Friday, April 2, 2004

Multimillionaire lawyer, developer, banker and veteran GOP fundraiser, Lawrence E. Bathgate II is one of hundreds of volunteers who have helped Bush's reelection campaign amass more than $175 million in nine months, the most ever collected in a presidential race. Much of the money has been collected at fundraisers, like the one featuring Vice President Dick Cheney that Bathgate helped organize last week.

The Race to the White House

Fundraisers Are Collecting by the Bundle for Bush Camp

By Lisa Getter, Times Staff Writer
April 2, 2004

LAKEWOOD, N.J. — Lawrence E. Bathgate II is on the phone, tallying contributions for President Bush's 152nd fundraiser, which he is co-chairing. "He'll have his 10 by next week," he says. Another man, he says, has "eight, not four," which is an unexpected surprise. Another "is coming out of the hospital today. He's good for 10."

Bathgate is counting in the thousands, of course. The checks arrive at his law office in packages, bundles of contributions of no more than $2,000, collected by friends, associates and business contacts.

Multimillionaire lawyer, developer, banker and veteran GOP fundraiser, Bathgate is one of hundreds of volunteers who have helped Bush's reelection campaign amass more than $175 million in nine months, the most ever collected in a presidential race. Much of the money has been collected at fundraisers, like the one featuring Vice President Dick Cheney that Bathgate helped organize last week.

Now that the Bush campaign has reached its record-breaking goal, it is ending its string of fundraising events headlined by Bush and Cheney. On Monday, the president will appear at a final fundraising lunch in Charlotte, Va.

Bathgate says he has collected more than $500,000 for the campaign, and his techniques offer a glimpse into the Bush money machine and how it proved so successful. He not only tapped people he knew for money, he persuaded them to reach out to others. Before long, his Rolodex expanded exponentially.

The Bush campaign, meanwhile, has kept track of how much he and other major fundraisers collected,creating a type of rivalry among them.

"They're doing such an amazing job of getting people's competitive juices going," said Kirk Jowers, a Republican election lawyer in Washington. "As I talk to people around town, it's like watching my daughter and her friends sell Girl Scout cookies. Who can raise the most money?"

Bathgate is just one of 187 so-called Rangers who have each collected $200,000 or more in contributions. Another 268 Pioneers have each raised $100,000. And 32 Mavericks, who are 40 or younger, have funneled at least $50,000 to the president's campaign.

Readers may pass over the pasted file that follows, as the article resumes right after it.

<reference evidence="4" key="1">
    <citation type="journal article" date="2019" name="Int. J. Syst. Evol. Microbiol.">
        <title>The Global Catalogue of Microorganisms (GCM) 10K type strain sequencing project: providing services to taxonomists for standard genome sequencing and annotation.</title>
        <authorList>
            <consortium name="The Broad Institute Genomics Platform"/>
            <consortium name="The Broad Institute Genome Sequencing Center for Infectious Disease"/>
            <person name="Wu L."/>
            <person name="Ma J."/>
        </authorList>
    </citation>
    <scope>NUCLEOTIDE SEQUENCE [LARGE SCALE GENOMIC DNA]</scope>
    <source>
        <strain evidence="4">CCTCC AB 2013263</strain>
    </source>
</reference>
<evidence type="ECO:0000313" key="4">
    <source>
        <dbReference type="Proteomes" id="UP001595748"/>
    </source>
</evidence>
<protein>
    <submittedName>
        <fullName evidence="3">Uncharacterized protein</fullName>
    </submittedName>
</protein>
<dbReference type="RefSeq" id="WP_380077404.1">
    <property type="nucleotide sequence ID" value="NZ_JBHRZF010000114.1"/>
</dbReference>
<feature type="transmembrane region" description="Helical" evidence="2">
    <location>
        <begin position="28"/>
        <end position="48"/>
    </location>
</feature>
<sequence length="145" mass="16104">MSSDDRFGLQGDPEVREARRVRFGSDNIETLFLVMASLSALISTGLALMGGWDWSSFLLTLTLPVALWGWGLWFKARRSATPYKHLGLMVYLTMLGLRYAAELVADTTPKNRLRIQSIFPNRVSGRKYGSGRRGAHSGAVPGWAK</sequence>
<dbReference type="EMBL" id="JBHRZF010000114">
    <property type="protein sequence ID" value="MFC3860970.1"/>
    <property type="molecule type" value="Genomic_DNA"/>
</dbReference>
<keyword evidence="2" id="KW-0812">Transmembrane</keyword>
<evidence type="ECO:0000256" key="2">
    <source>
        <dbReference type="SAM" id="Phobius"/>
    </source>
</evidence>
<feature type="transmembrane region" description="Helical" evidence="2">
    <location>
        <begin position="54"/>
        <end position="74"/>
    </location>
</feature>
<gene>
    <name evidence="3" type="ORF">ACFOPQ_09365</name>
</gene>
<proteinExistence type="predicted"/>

These efforts have given Bush a huge financial edge over Massachusetts Sen. John F. Kerry, the presumptive Democratic nominee. But Bush's national finance director, Travis Thomas, said the campaign would continue raising money.

At its current rate through direct mail solicitations alone, the campaign will reach the $200-million mark by summer.

Kerry recently began a similar fundraising operation, which helped his campaign amass more than $40 million in the first three months of this year. That was more than any other Democratic presidential candidate has collected in a quarter, easily surpassing the almost $15 million raised by former Vermont Gov. Howard Dean in the last three months of 2003.

Since Kerry began his candidacy last year, he has raised at least $65 million.

Under federal law, individuals can give no more than $2,000 to the presidential candidates. It is this limit that makes fundraisers with large networks of contributors so important.

Top Bush fundraisers bundle hundreds of donations in personal checks or credit card receipts — allowing contributors to amass airline miles — and send them to the campaign with a personal tracking number so they get credit for the money.

One Washington lobbyist and Ranger, who did not want his name used because his comments might anger the Bush campaign, said he was raising as much as possible for the president "so my life is easier at the convention." He said the top fundraisers would get the best hotel rooms and buses, and special access to a hospitality suite in New York at the Republican National Convention.

"From my perspective, it's worth it," the lobbyist said. "I might take a client with me. It's kind of an investment, knowing what's coming at me."